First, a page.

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On the Characterisation of Male Poets’ Mothers

May 2020, no. 421

On the Characterisation of Male Poets’ Mothers

May 2020, no. 421

Listen to this poem read by the author.


Charles Baudelaire’s mother—
                       orphaned at seven—living
                       on the charity of friends—
                       at twenty-six married
                       an ex-priest, widower—     
After her husband died she married again
                       and was happy—

It is said—     ‘This second marriage
                       was to have a disastrous effect on his life’—
                       ‘No longer being the sole focus
                       of his mother’s attention gave him a trauma’—

‘When you have a son like me
                       you do not remarry’—

                       He asked her endlessly for money—
                       She repaid his publishers—

He wrote to her—
                       ‘I am the only object which makes you live’—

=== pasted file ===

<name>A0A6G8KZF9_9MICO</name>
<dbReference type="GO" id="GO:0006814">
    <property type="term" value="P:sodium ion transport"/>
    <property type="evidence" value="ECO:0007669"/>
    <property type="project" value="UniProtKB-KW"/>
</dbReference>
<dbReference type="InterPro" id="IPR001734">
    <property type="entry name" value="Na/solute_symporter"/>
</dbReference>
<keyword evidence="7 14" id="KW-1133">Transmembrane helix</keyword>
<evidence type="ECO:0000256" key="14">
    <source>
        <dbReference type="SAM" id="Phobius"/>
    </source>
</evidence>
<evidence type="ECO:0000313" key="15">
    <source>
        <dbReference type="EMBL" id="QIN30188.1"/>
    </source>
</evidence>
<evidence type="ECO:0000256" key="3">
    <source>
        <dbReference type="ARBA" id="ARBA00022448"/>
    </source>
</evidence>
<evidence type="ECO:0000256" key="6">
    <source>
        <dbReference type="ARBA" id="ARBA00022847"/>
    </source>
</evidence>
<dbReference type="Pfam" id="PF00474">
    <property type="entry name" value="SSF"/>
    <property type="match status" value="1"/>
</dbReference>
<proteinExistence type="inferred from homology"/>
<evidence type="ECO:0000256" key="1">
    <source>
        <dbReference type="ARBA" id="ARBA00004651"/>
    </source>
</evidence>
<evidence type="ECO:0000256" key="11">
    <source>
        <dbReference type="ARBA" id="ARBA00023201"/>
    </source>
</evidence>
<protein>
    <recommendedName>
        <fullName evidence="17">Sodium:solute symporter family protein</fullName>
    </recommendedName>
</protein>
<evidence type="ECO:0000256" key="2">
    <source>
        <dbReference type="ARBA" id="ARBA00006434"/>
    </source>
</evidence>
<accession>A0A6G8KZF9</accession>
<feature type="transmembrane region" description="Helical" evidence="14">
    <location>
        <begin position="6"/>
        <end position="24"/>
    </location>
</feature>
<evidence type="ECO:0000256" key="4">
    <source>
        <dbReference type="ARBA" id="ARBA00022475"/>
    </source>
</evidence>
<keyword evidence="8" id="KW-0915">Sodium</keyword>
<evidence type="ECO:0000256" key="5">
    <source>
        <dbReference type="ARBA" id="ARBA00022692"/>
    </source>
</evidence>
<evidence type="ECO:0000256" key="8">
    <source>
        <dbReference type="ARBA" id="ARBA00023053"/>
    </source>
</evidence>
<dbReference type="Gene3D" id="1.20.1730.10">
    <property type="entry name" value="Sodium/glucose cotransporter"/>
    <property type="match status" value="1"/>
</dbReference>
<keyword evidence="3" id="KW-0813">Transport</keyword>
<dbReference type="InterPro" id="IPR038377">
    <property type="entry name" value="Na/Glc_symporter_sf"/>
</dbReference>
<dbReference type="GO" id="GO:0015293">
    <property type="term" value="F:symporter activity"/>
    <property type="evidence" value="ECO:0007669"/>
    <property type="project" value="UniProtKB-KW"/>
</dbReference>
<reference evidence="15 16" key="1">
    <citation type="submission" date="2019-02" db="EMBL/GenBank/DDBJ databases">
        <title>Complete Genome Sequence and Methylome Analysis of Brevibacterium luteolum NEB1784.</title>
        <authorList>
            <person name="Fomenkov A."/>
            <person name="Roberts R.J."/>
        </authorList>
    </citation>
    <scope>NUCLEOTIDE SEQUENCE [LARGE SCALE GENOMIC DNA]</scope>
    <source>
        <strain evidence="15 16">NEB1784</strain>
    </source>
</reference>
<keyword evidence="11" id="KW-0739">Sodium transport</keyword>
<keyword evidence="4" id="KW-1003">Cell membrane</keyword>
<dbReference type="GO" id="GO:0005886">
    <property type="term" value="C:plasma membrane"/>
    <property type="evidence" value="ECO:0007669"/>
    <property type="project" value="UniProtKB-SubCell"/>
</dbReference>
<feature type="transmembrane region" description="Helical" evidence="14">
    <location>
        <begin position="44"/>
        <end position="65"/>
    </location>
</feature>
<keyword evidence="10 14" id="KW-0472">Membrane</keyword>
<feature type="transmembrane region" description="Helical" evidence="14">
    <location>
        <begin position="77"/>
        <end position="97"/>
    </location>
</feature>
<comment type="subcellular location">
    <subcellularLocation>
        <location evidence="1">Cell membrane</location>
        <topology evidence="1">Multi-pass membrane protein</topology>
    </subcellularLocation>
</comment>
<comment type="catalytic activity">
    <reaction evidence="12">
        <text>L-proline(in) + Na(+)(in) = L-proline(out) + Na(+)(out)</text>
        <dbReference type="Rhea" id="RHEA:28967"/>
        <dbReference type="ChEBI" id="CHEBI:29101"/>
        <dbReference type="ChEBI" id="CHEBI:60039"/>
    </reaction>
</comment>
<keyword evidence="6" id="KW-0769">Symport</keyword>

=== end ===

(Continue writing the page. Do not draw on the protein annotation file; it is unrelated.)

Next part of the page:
‘After my death, you will no longer live, that’s clear’—

He wrote repeatedly of returning to Honfleurs—
He passed through there once by train
                       and did not stop—



Rainer Maria Rilke’s mother—
                       whose first child died at two weeks—
                       it is said—      ‘acted as if she sought to recover the lost girl
                       through the boy
                       by dressing him in girl’s clothing’—
                       and hurt her husband’s ‘sensibilities’
                       by ‘parading the boy in female dress’—

Victoria and Albert Museum of Childhood—